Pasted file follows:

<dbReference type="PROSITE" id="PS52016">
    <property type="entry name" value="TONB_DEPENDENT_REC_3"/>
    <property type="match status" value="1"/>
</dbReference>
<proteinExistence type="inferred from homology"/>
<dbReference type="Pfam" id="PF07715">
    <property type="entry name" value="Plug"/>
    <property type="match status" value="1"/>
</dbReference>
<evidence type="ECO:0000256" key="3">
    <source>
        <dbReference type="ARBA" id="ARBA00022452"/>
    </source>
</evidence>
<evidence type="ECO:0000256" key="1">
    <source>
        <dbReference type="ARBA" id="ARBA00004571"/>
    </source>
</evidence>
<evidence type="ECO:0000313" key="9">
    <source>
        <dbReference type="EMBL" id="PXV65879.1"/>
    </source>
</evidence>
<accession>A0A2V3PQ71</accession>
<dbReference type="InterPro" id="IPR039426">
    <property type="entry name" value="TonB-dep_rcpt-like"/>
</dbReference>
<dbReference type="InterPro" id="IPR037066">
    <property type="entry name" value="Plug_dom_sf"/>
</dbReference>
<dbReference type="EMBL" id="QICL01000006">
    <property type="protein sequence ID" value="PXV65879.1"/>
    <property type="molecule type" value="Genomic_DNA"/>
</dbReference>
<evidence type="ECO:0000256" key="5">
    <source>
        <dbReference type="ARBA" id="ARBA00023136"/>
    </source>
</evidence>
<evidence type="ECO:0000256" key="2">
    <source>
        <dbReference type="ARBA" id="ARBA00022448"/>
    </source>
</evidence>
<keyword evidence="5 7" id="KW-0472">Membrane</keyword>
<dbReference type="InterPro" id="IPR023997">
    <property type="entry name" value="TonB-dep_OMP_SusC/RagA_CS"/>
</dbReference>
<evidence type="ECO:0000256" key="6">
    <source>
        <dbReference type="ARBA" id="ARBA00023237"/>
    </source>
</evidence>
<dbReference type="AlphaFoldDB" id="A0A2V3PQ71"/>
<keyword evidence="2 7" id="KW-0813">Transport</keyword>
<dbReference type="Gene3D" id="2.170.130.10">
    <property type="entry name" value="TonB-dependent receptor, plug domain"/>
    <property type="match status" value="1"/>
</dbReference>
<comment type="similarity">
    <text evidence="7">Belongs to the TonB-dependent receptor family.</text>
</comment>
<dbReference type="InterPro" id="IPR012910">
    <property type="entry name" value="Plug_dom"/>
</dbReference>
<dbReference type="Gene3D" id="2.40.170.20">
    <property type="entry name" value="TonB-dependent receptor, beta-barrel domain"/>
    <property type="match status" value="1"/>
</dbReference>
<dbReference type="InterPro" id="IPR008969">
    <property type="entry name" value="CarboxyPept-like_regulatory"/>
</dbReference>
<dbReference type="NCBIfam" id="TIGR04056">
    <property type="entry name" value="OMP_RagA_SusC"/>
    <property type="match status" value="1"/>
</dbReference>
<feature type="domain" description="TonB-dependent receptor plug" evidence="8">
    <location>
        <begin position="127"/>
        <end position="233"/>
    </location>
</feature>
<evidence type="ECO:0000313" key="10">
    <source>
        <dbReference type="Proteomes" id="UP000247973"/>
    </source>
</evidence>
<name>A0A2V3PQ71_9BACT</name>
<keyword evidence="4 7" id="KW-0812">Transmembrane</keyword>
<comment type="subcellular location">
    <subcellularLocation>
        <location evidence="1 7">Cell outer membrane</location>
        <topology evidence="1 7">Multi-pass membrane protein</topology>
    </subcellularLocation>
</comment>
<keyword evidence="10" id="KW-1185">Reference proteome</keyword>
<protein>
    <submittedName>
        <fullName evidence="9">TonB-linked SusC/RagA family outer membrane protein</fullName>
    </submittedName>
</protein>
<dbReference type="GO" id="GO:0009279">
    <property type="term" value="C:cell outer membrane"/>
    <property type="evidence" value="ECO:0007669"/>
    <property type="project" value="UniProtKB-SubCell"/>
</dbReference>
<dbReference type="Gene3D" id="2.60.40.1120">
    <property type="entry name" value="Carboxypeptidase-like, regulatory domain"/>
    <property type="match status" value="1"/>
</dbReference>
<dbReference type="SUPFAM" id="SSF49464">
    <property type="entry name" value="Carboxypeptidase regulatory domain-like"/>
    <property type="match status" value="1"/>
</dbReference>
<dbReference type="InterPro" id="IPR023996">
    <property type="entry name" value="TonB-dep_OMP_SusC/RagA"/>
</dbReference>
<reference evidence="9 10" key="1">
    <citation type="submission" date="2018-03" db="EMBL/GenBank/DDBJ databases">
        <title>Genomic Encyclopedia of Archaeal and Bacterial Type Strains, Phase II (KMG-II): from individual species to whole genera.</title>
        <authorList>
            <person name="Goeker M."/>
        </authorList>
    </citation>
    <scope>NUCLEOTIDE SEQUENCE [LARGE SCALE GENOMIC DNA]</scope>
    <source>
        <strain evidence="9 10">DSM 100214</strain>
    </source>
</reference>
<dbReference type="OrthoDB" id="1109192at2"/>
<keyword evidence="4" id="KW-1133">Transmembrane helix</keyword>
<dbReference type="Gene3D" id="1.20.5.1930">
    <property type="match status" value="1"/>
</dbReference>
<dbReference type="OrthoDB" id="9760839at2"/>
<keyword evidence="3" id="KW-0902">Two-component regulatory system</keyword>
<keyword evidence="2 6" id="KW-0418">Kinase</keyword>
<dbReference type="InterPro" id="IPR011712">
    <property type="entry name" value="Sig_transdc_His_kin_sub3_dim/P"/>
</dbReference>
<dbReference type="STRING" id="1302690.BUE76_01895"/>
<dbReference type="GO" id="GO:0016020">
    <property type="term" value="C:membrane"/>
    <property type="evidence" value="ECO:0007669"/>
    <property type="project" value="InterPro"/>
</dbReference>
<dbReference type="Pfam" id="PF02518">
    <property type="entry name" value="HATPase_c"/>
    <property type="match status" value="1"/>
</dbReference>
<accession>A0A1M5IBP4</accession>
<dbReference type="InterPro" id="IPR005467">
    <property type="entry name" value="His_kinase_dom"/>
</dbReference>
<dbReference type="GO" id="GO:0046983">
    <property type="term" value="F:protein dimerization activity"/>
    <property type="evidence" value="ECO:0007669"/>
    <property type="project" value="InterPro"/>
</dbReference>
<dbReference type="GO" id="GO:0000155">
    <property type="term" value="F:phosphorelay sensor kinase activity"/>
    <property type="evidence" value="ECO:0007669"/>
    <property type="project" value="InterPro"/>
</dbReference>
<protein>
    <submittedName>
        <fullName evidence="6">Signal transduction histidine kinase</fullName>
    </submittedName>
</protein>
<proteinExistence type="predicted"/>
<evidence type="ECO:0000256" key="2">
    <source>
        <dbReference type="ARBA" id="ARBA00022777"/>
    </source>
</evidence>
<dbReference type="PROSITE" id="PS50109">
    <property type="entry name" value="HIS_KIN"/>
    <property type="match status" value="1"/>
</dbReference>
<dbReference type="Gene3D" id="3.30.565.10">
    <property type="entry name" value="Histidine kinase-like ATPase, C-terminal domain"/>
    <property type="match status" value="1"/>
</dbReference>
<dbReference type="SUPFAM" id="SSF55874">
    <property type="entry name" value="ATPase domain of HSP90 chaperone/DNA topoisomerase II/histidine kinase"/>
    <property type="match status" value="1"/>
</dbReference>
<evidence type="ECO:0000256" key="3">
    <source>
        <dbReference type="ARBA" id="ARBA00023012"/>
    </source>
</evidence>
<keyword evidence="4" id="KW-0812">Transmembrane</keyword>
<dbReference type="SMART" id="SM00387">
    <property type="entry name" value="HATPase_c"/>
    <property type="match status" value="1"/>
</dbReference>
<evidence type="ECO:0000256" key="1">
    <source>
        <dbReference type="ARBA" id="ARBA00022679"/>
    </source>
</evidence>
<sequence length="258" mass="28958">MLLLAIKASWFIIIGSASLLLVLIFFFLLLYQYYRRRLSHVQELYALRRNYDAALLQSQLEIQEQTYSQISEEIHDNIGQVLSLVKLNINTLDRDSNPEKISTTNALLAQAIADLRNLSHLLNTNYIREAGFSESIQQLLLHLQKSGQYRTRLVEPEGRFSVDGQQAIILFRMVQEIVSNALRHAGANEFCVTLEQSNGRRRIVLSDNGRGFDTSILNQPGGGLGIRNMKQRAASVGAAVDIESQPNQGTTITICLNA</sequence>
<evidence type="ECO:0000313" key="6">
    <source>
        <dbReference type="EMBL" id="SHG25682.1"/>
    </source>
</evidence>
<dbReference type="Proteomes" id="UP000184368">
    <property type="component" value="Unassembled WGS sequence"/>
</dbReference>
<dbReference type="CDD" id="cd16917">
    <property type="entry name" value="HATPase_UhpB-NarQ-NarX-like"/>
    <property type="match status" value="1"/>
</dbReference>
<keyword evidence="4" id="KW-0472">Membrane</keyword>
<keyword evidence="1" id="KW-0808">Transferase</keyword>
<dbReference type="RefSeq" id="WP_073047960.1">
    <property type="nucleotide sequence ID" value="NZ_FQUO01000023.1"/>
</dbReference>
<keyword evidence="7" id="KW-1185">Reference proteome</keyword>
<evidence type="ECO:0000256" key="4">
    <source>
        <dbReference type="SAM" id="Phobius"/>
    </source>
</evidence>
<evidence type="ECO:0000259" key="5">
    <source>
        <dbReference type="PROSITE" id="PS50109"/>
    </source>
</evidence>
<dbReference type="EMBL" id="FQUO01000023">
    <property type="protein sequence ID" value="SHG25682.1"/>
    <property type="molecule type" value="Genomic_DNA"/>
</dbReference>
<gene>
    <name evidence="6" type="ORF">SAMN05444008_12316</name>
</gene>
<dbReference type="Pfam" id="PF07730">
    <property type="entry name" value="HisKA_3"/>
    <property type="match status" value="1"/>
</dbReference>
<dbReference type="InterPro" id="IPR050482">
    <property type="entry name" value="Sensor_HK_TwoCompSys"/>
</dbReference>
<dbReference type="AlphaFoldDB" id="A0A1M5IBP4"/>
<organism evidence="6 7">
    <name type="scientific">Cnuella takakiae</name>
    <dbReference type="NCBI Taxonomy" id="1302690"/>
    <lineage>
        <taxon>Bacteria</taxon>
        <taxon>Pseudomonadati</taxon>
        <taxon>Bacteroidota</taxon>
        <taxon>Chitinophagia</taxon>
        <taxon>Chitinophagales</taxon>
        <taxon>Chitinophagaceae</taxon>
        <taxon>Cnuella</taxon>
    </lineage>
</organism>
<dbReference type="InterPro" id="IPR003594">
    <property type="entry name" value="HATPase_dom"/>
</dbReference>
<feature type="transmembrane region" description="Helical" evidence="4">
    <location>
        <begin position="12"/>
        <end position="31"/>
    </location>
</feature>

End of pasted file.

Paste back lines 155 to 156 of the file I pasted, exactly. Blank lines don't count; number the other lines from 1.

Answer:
</dbReference>
<dbReference type="GO" id="GO:0046983">